I’ve heard that somewhere, up in Heaven I mean, there’s a big book where a secretary angel is writing down everything about our lives, keeping a record of the good and bad. I guess it’s kind of double entry bookkeeping, with one column for good and one for bad, and the angel has to make a lot of tricky decisions about which column to use. Or depending on how you behave, maybe most of the book is one long list of sins, and there’s a short appendix in the back for the good things you’ve done.
It’s interesting that writing has entered our religious mythology. Before the invention of writing, people probably imagined that the gods just remembered what they did, or maybe that the gods didn’t even really care, because they were going to fuck you up anyway. The idea of writing became part of religion long ago. There are many painted wall images from ancient Egypt showing souls being judged, and nearby stands Thoth, the god of writing, holding a bit of papyrus and a pen, while the soul being judged stands thinking, “Damn, he’s writing this down. When did that start?”
For the record, if you’re keeping records, this is my first blog entry from Washington, DC. To be more technically correct, this is my first blog entry from Rockville, Maryland, northwest of Washington, on the red metro line. It has been an adventure to get here, but isn’t moving usually an adventure? Isn’t that what it says on the side of U-Haul trucks? To some extent moving really is an adventure, in the good woo-hoo! sense of excitement and stimulation. It is also, as you might imagine, an adventure in the darker, ironic sense of the word.
But I don’t want to write about the unpleasant things, though they exist. I arrived here five days ago, and already I’m feeling a bit settled in. I know where a good grocery store is, I know how to catch the bus to the metro, for an afternoon of fabulous free museums. I spent one afternoon at the National Gallery, deliberately going slowly, telling myself “I live here now. I can do this.”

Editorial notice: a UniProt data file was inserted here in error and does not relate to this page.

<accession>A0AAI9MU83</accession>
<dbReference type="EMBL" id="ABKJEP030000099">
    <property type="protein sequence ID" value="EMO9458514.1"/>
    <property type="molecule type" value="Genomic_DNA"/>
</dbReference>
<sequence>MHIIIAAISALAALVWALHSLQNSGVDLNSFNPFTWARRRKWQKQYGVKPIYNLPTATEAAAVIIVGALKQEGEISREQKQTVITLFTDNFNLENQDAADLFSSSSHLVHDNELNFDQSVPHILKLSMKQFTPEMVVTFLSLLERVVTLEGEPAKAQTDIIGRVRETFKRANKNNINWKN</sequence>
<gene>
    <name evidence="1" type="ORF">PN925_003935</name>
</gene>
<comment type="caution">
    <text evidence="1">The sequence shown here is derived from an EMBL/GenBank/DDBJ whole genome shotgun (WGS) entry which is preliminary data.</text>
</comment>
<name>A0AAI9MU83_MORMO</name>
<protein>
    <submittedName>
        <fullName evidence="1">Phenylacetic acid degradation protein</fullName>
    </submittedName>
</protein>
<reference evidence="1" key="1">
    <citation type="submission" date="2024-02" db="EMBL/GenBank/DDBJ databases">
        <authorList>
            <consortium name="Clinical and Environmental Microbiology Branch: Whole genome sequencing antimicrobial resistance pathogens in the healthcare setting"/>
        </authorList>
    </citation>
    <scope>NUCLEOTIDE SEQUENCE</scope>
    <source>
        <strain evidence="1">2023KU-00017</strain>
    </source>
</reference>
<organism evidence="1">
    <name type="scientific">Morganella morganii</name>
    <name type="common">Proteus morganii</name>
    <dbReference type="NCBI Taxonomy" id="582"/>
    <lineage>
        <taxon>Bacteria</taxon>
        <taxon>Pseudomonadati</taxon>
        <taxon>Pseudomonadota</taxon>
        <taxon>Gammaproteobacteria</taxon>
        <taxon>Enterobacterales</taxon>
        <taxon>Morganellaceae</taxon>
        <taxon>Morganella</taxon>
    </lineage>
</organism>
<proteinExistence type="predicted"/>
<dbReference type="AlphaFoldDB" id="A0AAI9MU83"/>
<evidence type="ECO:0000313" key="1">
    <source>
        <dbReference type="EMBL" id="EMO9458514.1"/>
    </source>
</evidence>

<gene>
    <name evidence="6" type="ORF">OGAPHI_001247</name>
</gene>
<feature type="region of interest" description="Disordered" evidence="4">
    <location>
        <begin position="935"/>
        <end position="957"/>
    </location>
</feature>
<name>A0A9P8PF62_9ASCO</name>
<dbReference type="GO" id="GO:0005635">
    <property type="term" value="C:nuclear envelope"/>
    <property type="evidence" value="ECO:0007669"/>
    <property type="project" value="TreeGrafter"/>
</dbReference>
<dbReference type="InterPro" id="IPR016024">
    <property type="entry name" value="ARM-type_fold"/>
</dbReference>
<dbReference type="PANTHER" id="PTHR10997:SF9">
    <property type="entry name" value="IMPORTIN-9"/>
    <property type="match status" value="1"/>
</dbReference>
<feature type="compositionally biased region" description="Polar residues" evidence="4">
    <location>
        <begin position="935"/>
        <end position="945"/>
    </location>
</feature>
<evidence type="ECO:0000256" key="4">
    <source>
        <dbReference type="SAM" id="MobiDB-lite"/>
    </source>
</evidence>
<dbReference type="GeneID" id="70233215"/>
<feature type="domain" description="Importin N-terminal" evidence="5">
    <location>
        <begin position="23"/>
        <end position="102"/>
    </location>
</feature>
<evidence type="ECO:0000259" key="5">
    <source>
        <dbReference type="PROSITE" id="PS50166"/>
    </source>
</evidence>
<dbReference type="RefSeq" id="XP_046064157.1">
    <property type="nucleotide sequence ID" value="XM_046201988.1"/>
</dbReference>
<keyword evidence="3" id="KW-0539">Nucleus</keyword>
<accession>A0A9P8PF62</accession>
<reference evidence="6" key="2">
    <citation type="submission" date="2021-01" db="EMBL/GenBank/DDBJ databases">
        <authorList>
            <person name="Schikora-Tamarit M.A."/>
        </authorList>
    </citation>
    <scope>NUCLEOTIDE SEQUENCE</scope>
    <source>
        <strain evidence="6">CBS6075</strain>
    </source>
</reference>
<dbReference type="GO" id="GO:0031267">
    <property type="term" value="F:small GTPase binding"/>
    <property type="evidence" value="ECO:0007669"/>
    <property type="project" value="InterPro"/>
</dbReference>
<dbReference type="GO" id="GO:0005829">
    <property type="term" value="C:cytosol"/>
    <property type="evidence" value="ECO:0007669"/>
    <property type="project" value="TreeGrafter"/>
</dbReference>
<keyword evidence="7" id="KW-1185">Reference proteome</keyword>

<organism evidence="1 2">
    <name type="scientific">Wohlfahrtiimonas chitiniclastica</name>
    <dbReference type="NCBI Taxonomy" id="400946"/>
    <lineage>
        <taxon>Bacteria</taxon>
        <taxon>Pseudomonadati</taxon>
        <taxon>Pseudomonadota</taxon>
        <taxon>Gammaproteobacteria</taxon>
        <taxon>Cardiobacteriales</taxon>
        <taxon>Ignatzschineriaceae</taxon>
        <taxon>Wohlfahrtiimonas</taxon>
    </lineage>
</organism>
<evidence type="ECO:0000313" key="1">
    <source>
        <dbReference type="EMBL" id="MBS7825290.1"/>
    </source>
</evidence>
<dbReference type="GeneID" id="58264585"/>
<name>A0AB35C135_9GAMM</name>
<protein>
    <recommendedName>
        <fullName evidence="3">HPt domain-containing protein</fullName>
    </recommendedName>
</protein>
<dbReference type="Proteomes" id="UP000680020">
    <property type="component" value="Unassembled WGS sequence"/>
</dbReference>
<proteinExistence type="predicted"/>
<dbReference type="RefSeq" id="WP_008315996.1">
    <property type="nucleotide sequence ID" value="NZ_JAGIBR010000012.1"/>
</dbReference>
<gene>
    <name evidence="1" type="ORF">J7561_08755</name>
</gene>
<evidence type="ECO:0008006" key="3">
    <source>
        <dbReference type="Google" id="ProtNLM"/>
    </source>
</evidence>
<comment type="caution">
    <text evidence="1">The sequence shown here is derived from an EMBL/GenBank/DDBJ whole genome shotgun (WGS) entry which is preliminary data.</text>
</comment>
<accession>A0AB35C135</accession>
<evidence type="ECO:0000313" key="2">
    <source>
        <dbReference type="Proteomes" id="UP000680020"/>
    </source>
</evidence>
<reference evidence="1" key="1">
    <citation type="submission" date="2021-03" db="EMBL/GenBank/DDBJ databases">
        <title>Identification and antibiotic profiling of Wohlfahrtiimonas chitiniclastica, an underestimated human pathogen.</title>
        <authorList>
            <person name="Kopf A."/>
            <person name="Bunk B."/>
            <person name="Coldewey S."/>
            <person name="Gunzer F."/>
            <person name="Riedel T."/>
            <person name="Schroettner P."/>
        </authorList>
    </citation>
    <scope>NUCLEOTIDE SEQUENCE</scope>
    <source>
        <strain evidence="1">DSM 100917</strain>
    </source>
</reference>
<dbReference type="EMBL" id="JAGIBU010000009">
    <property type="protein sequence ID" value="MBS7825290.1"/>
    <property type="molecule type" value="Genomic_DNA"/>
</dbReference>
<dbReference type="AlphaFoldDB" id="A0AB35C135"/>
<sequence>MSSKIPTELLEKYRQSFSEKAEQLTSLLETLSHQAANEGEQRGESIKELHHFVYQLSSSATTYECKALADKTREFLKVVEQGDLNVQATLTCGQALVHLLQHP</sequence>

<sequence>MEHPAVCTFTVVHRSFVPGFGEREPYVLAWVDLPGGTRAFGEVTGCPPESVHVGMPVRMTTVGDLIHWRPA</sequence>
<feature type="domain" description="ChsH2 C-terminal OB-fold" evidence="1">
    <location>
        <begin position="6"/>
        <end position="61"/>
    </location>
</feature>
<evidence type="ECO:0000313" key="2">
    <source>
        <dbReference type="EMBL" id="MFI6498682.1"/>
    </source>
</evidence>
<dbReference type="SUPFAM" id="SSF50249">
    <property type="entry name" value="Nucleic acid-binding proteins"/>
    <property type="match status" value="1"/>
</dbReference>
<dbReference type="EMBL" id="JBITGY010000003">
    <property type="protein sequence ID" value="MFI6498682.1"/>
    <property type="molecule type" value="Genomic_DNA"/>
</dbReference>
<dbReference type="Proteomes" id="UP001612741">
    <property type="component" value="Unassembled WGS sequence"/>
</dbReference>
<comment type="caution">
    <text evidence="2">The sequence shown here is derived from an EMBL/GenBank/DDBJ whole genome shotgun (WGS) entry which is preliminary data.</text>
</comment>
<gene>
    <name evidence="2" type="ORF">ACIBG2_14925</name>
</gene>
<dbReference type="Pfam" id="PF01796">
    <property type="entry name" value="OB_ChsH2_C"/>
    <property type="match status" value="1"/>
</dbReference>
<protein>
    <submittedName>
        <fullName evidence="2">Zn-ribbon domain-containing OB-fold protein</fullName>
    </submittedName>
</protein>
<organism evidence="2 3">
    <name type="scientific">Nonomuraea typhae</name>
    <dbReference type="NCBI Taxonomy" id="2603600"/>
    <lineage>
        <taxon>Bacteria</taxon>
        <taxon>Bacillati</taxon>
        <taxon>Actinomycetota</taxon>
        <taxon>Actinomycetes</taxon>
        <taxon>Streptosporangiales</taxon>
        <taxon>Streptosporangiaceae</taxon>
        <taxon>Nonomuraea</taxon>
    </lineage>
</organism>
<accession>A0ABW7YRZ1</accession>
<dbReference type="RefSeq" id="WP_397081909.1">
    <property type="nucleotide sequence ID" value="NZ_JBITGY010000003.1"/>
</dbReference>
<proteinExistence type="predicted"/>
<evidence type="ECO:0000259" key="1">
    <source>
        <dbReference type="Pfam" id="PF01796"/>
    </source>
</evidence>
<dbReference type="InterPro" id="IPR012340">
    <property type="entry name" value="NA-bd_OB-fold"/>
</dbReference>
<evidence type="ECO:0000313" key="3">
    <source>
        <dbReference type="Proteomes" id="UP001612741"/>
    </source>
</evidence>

I’m also settled enough that two nights ago I started looking at the novel I finished in early June, as it is time to revise. It’s been almost two months since I finished the book, long enough to let it sit and age, like a good wine, or at least like sauerkraut.
Lying beside me on the floor is a large stack of two copies of the book, which two readers over the past year read and commented on. As parts of the two copies came back from the readers in pieces over time, I threw it all together, so now I have a cluttered chaotic manuscript that I was trying to put in order. Creating order wasn’t fun, though, and I said to hell with it and just started reading from the beginning.
Here is a good plan for revising: Read the entire book through, to see what is there, and to see what I ideas I might get as I go through it. Then with that broader overview, go back and start revising.
Here is what I will actually do: Read some of the book, get tired of doing that, go back to the beginning and start making changes based on ideas I’ve had over the last two months, plus whatever occurs to me. Read some more, stop, make more changes, and lurch my way through the entire book revising like a halfwit with no real plan.
Some books that I’ve revised seemed to need changes as vast and forbidding as a Russian forest. With the last book I wrote, in the final revision I probably threw away a third of it and dropped two major characters. I don’t feel a need for such extensive change on this one, as the structure feels OK, at least so far.
The main thing it needs to increase reader interest (one hopes) is to work on the relationship between Benedict and Miramar. Psychological change in characters is one way to give a book a feeling of forward motion, which of course readers like. So my idea is to make the father/daughter relationship more rocky to start with, and increasingly draw them together as the book goes along.
Here’s an example of a possible change. The current version has two lines reading:
“We’ve got some history around here,” he said.
“There’s history everywhere,” she replied, rolling her eyes at him.
The rolling eyes in the current context is meant to be a kind of good-natured “Oh, don’t be silly.” With a change of tone, however, it can become something like this:
“There’s history everywhere,” she replied, rolling her eyes and looking at him with the exasperated superiority that is one of the basic facial expressions of a 15-year-old.
In other words, I might revise Miramar at the beginning to make her a little more normal. I don’t want to take that too far, though, because a real 15-year-old can be a snarling little monster, and there be no monsters in this book.
I still don’t have a name for the book. In the last two months, when I haven’t been writing, another novel has been coming to me, and I find ideas for a new book occurring spontaneously when I wake up at night. I haven’t even made a definite decision to write the next book, yet it already has a name, while the one that is finished is still nameless. I’ve tried being clever with a name and that didn’t seem to work, so I’m wondering about simple. What if I just called it Benedict and Miramar? What do you think of that?